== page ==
The Baton Rouge Area Chamber hosted a Q&A session with Sen. Bill Cassidy this morning on small business support provisions in the CARES Act, including the new Paycheck Protection Program that rolls out this week.
“‘We are trying to make this as elastic as possible so as to meet the needs of small business,” Cassidy says about the CARES initiatives. “We need people employed on this side of the rough patch at that side of the rough patch … so that when we emerge, we can take off to grow.”
The Paycheck Protection Program provides forgivable federally guaranteed loans to employers who maintain their payroll during the pandemic. PPE applications will open Friday for small businesses and sole proprietorships, then open up to independent contractors and self-employed individuals April 10.
Here are some paraphrased answers provided by Cassidy and his staff during this morning’s webinar:
Q: Will my participation in the Economic Injury Disaster Loan program affect eligibility for the PPP loans?
A: You can use both seamlessly if the EIDL loan is not COVID-19 related. If you have an EIDL loan for economic implications from COVID-19, you can use both if you started with EIDL. Business owners can start with EIDL, get the $10,000 advance within 72 hours, and then when sufficient guidance is out, roll it into the PPP loan. Don’t use EIDL to pay for payroll Save that money for something else and use the forgivable PPP loan for payroll.
Q: What does it mean to roll EIDL into PPP?
A: You can take the EIDL loan first, then when you apply for PPP, sit down with your banker and let them know you want the EIDL to become part of PPP and not to remain separate. If you take out $5 million under PPP, and $1 million under EIDL, that $1 million will be part of the $5 million PPP total. The advantage of rolling into PPP is the 0.5% interest rate.
Q: Is the EIDL grant forgivable?
A: If you put the initial $10,000 into payroll, then roll that loan into PPP, then it is forgivable. If you use that money to pay long-term debts, unrelated to PPP, then you will not get loan forgiveness.
Q: What are the rules for rehiring personnel under PPP?
A: If you hire someone back by June 30, they are still eligible to be considered part of your payroll. But to not have any penalties, they need to be rehired within 30 days of the date of the bill. If you don’t need workers, you can furlough them, but keep paying their benefits and they will count as employed by you.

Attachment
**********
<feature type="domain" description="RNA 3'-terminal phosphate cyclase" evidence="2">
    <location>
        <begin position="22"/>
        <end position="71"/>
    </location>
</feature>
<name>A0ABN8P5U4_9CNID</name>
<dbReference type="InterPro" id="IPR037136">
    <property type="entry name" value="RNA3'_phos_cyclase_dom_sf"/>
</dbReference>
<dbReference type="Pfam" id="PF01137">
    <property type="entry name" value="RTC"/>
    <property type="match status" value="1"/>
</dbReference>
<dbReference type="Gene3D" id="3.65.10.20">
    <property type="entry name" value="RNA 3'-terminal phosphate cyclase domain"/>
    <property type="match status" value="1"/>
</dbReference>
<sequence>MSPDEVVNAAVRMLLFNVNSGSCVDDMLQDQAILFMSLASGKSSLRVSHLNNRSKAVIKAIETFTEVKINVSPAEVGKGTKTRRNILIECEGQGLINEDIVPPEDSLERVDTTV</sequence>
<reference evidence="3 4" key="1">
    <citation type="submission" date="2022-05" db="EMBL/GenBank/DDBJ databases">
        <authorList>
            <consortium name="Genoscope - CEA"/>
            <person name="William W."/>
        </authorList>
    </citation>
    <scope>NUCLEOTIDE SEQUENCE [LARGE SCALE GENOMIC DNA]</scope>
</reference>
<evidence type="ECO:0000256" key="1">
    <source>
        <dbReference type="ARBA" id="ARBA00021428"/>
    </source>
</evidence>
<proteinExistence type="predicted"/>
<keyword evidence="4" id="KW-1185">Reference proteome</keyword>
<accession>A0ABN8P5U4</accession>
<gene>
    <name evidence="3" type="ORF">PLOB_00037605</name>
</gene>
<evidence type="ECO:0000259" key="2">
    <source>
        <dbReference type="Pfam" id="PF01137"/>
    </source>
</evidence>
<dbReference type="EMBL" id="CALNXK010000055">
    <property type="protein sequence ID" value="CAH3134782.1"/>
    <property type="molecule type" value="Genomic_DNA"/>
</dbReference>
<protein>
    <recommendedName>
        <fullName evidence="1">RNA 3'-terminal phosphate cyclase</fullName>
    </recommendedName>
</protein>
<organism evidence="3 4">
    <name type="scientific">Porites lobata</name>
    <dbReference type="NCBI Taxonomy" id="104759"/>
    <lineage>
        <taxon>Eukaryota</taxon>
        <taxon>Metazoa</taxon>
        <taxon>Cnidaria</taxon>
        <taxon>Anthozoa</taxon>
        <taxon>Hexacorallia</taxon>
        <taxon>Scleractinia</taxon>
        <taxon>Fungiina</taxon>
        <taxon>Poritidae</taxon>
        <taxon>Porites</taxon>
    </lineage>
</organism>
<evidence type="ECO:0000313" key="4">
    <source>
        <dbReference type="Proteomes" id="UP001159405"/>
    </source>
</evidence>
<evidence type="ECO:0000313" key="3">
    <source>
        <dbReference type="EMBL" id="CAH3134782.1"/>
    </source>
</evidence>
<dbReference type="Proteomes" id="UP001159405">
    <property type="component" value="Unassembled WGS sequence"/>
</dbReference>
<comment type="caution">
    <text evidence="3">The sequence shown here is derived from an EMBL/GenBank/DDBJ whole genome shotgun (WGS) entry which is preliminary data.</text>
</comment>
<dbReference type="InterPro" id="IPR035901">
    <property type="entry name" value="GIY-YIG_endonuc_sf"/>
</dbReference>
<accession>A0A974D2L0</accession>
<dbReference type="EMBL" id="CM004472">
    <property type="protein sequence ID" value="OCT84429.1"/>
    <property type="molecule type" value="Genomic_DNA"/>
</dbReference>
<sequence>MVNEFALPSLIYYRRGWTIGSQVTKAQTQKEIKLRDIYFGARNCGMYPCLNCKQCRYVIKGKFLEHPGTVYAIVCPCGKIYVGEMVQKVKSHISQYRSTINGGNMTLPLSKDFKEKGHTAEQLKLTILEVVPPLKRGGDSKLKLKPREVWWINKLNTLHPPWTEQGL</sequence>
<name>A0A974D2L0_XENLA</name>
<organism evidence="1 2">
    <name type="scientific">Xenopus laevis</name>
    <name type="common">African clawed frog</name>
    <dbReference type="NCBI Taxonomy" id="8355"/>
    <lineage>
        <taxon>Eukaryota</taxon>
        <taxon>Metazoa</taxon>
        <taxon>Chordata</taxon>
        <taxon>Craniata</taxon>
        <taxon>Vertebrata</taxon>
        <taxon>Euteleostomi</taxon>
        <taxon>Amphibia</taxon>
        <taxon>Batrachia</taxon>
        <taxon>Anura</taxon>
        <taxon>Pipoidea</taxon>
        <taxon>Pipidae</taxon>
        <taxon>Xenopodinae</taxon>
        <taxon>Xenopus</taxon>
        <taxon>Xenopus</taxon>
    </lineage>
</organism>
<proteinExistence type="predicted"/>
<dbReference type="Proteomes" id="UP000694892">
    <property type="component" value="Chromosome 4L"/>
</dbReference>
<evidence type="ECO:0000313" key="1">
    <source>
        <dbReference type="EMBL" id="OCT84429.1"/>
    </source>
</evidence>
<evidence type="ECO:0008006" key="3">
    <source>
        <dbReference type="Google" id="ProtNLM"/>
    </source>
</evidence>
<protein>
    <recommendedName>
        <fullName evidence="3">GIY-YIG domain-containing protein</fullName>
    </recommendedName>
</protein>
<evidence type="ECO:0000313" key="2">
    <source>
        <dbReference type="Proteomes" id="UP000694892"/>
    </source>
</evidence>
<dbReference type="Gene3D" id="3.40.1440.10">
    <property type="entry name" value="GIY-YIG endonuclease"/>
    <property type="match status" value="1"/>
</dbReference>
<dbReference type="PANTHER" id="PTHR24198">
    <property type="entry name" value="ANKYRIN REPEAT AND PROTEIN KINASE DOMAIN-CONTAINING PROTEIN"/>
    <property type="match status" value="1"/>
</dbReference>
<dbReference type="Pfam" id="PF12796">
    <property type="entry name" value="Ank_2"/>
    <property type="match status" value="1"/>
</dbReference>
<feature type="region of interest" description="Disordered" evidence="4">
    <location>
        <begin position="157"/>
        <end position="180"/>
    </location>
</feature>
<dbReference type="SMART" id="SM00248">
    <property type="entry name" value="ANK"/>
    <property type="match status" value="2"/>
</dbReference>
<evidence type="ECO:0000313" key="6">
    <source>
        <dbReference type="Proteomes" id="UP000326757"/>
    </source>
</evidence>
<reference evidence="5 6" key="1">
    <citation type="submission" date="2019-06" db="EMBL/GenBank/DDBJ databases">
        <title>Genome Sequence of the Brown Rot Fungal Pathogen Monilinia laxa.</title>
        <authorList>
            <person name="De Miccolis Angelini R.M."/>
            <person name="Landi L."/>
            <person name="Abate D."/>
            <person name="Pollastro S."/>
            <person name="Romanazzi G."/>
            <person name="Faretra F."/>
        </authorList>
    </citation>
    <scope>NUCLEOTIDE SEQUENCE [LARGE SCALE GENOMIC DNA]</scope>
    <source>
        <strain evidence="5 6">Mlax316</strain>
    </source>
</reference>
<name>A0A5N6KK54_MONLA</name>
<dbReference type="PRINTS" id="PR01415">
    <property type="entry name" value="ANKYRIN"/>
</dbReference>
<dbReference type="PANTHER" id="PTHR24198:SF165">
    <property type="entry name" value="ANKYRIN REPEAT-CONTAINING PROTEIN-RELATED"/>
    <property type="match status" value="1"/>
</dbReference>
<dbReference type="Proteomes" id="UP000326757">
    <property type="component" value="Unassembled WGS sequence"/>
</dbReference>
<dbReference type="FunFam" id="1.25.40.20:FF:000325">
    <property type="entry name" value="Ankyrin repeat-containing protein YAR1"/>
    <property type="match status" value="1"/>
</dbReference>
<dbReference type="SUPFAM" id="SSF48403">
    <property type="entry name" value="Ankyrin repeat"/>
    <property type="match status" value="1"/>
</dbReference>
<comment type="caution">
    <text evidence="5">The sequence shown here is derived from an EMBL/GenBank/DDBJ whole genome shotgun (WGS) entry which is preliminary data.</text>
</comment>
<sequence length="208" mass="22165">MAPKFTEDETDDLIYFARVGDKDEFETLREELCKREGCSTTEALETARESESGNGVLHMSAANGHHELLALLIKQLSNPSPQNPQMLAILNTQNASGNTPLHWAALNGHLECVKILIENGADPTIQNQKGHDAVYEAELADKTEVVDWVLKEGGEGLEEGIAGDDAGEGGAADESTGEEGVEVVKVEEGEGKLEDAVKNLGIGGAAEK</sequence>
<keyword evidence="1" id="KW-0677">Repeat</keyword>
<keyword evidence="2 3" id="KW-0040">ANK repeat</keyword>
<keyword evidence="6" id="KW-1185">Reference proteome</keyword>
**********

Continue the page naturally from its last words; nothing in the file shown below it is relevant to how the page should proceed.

Q: If you have three separate entities, all using a single payroll system, do I file together or separately?
A: If you want to take advantage of PPP and EIDL, it’s best to sit tight and wait until guidance comes out later this week, but it will likely be three separate applications.
Q: Are consulting fees included in payroll costs?
A: Consultants on a 10-99 are less likely to be included in payroll, so businesses likely won’t get credit. But consultants can apply separately because independent contractors are also eligible.
Q: Will health care providers have access to these loans?
A: They’re considered small business just like everybody else, so they should be able to access the same provisions.
Q: What kind of documentation is needed to track spending?
A: Meticulously track the money that comes in the door and any money that goes out, especially for payroll, utilities and health care. It will be much easier to do it in real time than at the end when asking for loan forgiveness. The loans certify in good faith that you are using the money because of economic uncertainty. Rulemakers are talking about a 25% limit of loan forgiveness on non-payroll costs, and you will have to provide lenders documents to verify that.
Q: Is health care considered a payroll cost?
A: Yes, so are retirement contributions.
Q: If you’re exempt from the Family First Act, does that limit your eligibility for CARES?
A: It doesn’t; the two programs are designed to work together and have different eligibility criteria.
Q: Is there future legislation planned to supplement the CARES Act?
A: The president is talking about a large infrastructure package, that’s something I’ve been pushing for a while. I’m looking at a near 0% interest rate program that would dole out money over several years, and give communities and states alternatives to fund their share.
The House will write the next bill. … House Speaker Nancy Pelosi has a lot of things she would like to put in. It will be a political document folded into additional aid for small business. Republicans are not going to be buying into a Green New Deal, but there will be some, and there should be, emphasis on energy conservation.
Other areas Cassidy said await clarification on later this week are:
• The latest SBA rules for affiliates;
• How the PPP will cover part-time and commission employees as well as how full-time employees will be determined;
• How hospitalization grants will be awarded;
• Guidance to lenders and tax professions.